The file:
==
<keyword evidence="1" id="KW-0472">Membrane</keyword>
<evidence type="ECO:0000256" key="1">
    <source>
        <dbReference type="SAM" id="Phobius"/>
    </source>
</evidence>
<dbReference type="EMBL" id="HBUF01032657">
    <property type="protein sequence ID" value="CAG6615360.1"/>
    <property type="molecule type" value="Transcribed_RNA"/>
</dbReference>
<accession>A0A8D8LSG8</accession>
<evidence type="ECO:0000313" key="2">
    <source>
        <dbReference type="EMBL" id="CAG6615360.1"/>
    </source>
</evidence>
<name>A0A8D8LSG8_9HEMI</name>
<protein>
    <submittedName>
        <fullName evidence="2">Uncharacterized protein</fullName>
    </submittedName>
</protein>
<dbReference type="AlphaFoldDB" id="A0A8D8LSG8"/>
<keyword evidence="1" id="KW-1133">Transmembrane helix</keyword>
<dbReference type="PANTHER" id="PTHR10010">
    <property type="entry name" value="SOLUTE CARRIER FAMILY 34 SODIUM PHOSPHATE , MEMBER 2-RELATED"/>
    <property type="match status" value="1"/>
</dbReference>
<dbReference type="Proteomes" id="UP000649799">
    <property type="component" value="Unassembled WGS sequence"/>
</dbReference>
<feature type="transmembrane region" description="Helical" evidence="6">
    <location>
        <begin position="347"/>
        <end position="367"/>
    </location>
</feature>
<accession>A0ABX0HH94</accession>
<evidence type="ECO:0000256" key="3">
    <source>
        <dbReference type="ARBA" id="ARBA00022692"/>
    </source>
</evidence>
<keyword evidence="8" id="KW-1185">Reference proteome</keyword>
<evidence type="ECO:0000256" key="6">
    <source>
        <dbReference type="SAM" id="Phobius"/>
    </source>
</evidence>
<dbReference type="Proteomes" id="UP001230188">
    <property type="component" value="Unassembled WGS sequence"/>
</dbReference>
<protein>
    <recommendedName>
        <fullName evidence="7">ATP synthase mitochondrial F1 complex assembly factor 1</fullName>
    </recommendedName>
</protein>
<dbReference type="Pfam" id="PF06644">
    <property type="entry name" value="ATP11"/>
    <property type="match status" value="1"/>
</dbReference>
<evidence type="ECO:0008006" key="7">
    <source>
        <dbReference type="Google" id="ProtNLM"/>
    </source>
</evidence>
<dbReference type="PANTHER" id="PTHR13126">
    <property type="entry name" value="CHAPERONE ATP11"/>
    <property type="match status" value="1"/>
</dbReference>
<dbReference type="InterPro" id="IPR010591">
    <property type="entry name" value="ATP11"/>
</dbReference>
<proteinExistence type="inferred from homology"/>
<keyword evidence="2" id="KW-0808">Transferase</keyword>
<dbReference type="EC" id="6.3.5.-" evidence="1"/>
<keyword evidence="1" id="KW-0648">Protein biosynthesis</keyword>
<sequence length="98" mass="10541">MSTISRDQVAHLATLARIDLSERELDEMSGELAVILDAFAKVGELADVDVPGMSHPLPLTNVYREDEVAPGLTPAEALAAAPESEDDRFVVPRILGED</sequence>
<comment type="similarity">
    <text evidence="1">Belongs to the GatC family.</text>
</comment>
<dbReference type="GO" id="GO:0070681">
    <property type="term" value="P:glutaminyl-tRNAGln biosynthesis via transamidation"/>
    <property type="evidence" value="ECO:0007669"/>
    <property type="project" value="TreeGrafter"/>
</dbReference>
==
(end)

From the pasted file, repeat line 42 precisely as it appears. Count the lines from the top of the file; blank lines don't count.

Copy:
    </source>